Cinema Roundup May 20th

Movie of the Week - The King of Comedy

Movie of the Week – The King of Comedy

Robert De Niro has been making bad movies now for a lot longer than he was making good ones, but three of those good ones are being shown at the Lighthouse this week. Martin Scorsese’s The King of Comedy features arguably the actor’s finest performance as the unforgettable Rupert Pupkin, a deluded stand-up comic who kidnaps Jerry Lewis’s talk show host in order to get his 15 minutes of fame. It plays tonight. On Sunday you can catch De Niro in The Mission, while on Wednesday Once Upon a Time in America screens.


The Irish Film Institute continue their Tarkovsky season with a newly restored re-release of Mirror playing all week. You can also catch Stalker on Saturday and Nostalgia on Wednesday. Three big screen must sees there!

Bigger Than Life

On Sunday afternoon at the IFI Nicholas Ray’s classic 1956 melodrama Bigger Than Life plays. James Mason is outstanding as a teacher driven to madness by prescription drugs.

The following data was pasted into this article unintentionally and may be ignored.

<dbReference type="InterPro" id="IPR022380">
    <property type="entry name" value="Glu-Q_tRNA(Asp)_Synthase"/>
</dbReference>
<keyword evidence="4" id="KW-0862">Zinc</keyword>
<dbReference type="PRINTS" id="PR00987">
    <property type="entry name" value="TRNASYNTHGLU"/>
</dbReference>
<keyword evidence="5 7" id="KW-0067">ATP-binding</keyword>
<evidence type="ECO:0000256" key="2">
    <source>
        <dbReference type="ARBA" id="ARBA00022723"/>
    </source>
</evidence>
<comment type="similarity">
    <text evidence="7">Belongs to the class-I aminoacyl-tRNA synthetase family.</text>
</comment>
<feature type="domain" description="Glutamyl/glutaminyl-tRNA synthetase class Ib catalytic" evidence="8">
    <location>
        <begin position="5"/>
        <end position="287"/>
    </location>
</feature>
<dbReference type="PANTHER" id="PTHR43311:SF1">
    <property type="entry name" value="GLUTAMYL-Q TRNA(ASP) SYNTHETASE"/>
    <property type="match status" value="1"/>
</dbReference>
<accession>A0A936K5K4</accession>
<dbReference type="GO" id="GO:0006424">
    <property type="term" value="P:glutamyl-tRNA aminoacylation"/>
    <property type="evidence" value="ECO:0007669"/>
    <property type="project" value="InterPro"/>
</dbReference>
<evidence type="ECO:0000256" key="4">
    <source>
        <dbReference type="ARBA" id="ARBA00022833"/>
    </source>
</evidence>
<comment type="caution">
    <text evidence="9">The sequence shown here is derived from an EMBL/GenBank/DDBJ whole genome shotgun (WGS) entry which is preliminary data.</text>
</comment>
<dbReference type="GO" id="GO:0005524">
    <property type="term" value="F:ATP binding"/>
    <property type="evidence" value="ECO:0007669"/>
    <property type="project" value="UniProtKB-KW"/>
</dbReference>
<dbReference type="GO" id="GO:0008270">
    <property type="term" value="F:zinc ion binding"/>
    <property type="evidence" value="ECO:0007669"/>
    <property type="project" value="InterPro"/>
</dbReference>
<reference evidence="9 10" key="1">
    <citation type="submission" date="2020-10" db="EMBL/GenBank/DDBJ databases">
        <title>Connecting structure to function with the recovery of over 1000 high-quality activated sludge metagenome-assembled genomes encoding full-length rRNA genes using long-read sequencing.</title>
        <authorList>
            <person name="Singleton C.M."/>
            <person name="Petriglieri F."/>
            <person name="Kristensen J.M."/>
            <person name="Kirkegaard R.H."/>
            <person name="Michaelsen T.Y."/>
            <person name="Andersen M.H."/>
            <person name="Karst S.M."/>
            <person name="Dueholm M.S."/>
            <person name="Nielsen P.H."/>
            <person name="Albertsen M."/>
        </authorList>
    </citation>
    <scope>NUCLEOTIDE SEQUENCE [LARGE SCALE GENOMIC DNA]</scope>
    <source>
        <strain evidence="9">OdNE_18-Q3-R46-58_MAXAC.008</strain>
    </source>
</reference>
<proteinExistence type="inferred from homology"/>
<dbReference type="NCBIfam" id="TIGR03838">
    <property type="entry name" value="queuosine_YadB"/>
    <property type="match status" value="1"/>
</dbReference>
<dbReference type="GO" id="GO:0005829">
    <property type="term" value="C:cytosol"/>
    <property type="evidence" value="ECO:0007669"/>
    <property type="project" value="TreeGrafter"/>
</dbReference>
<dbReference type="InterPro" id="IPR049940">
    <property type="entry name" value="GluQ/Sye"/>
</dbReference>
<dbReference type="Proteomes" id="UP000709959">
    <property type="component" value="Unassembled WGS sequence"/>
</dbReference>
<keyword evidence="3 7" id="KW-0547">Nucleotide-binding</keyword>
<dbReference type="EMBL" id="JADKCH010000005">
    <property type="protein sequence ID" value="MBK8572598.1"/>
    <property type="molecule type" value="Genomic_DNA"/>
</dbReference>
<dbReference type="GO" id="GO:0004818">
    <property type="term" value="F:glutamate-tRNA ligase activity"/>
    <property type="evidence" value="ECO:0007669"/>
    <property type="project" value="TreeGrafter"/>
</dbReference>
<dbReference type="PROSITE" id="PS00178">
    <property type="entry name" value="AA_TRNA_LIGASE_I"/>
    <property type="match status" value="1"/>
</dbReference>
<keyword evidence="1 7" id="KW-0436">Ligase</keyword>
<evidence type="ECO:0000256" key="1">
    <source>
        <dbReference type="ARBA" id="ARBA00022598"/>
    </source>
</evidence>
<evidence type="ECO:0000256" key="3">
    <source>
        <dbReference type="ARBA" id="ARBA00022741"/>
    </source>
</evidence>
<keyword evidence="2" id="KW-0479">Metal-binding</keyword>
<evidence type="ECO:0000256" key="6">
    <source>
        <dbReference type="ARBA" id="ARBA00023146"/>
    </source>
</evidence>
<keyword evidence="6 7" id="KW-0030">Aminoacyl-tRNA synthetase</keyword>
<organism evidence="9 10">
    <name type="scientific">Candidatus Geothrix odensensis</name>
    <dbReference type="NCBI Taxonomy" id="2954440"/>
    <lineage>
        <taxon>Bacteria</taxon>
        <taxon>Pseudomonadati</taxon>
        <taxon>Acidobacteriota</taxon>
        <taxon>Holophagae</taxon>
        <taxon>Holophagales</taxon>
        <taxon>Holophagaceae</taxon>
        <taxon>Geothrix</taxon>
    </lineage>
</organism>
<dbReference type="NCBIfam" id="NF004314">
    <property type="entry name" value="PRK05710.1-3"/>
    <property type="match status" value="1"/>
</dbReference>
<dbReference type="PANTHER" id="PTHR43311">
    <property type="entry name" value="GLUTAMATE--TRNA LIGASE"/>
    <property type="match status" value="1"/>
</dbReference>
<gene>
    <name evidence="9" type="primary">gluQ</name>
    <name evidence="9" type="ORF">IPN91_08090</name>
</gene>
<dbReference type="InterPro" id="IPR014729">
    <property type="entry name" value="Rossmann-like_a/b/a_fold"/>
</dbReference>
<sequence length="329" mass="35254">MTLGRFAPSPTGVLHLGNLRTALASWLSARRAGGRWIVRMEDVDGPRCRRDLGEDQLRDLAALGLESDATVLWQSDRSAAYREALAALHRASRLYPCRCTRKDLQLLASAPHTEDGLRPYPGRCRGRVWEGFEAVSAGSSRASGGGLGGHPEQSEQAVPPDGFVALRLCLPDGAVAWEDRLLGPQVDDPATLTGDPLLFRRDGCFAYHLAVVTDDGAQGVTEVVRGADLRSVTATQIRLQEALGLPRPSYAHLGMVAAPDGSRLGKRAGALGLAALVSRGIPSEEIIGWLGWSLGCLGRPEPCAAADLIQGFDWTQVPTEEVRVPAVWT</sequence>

Journey to the Shore

It’s just as well there are so many classics on offer in Dublin cinemas this week, as the new releases aren’t up to snuff, save for Japanese drama Journey to the Shore. Spiritual without being preachy, it’s a charming and touching story of a young widow offered a second chance to spend time with the ghost of her late husband.

X-Men: Apocalypse

It feels like we’re getting a superhero movie every week now and this week’s is X-Men: Apocalypse. After an interesting start, this one descends into the usual clichés and ends up as little more than an overblown wrestling match. Make it stop!

A Hologram for the King

Shame on Tom Hanks for starring in A Hologram for the King, a ‘drama’ that’s really little more than a promo encouraging American businesses to relocate to Saudi Arabia. Hanks plays an American businessman who finds the Middle Eastern country is just what he needs following a mid-life crisis. Awful stuff.

The Silent Storm

On the other end of the spectrum we have The Silent Storm, an overblown tale of a tyrannical presbyterian minister and his long suffering wife on a remote Scottish island. The usually reliable Damian Lewis and Andrea Riseborough are uncharacteristically terrible in this headache inducing shoutfest.

By Eric Hillis of